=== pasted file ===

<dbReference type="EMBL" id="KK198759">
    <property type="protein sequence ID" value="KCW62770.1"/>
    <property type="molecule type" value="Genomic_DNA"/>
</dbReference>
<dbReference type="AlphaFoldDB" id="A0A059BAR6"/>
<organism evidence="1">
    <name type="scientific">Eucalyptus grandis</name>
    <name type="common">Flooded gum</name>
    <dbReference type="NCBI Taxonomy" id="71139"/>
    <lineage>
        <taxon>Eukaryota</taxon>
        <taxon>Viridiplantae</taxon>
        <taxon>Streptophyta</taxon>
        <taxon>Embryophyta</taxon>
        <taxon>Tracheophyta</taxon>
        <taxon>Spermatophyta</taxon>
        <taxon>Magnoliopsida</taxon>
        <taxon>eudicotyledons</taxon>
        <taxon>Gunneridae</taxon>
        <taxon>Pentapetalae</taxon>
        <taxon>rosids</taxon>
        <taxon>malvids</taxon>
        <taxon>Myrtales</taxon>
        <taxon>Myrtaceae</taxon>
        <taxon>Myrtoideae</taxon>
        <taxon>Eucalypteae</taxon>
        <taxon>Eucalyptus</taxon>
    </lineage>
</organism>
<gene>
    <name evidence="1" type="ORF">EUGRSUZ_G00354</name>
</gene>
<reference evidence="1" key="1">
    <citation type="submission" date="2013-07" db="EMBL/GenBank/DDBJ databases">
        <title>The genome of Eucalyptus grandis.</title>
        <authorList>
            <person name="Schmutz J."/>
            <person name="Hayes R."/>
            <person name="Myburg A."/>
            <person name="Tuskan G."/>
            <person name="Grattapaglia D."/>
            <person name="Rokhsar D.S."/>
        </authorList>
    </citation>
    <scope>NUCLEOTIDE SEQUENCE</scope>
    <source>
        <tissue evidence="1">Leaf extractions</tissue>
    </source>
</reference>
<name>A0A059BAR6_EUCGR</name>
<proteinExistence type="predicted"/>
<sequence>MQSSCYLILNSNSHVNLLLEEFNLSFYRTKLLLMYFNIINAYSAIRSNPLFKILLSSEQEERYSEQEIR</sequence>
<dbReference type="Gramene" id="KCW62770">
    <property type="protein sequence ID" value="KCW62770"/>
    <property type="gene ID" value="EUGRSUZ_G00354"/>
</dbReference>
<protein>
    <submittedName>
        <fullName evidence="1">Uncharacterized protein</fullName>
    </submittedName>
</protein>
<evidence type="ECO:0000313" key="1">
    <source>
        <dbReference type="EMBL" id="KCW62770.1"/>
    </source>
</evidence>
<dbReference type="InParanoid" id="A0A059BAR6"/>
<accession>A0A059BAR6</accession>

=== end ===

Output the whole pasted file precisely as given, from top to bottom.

<dbReference type="EMBL" id="KK198759">
    <property type="protein sequence ID" value="KCW62770.1"/>
    <property type="molecule type" value="Genomic_DNA"/>
</dbReference>
<dbReference type="AlphaFoldDB" id="A0A059BAR6"/>
<organism evidence="1">
    <name type="scientific">Eucalyptus grandis</name>
    <name type="common">Flooded gum</name>
    <dbReference type="NCBI Taxonomy" id="71139"/>
    <lineage>
        <taxon>Eukaryota</taxon>
        <taxon>Viridiplantae</taxon>
        <taxon>Streptophyta</taxon>
        <taxon>Embryophyta</taxon>
        <taxon>Tracheophyta</taxon>
        <taxon>Spermatophyta</taxon>
        <taxon>Magnoliopsida</taxon>
        <taxon>eudicotyledons</taxon>
        <taxon>Gunneridae</taxon>
        <taxon>Pentapetalae</taxon>
        <taxon>rosids</taxon>
        <taxon>malvids</taxon>
        <taxon>Myrtales</taxon>
        <taxon>Myrtaceae</taxon>
        <taxon>Myrtoideae</taxon>
        <taxon>Eucalypteae</taxon>
        <taxon>Eucalyptus</taxon>
    </lineage>
</organism>
<gene>
    <name evidence="1" type="ORF">EUGRSUZ_G00354</name>
</gene>
<reference evidence="1" key="1">
    <citation type="submission" date="2013-07" db="EMBL/GenBank/DDBJ databases">
        <title>The genome of Eucalyptus grandis.</title>
        <authorList>
            <person name="Schmutz J."/>
            <person name="Hayes R."/>
            <person name="Myburg A."/>
            <person name="Tuskan G."/>
            <person name="Grattapaglia D."/>
            <person name="Rokhsar D.S."/>
        </authorList>
    </citation>
    <scope>NUCLEOTIDE SEQUENCE</scope>
    <source>
        <tissue evidence="1">Leaf extractions</tissue>
    </source>
</reference>
<name>A0A059BAR6_EUCGR</name>
<proteinExistence type="predicted"/>
<sequence>MQSSCYLILNSNSHVNLLLEEFNLSFYRTKLLLMYFNIINAYSAIRSNPLFKILLSSEQEERYSEQEIR</sequence>
<dbReference type="Gramene" id="KCW62770">
    <property type="protein sequence ID" value="KCW62770"/>
    <property type="gene ID" value="EUGRSUZ_G00354"/>
</dbReference>
<protein>
    <submittedName>
        <fullName evidence="1">Uncharacterized protein</fullName>
    </submittedName>
</protein>
<evidence type="ECO:0000313" key="1">
    <source>
        <dbReference type="EMBL" id="KCW62770.1"/>
    </source>
</evidence>
<dbReference type="InParanoid" id="A0A059BAR6"/>
<accession>A0A059BAR6</accession>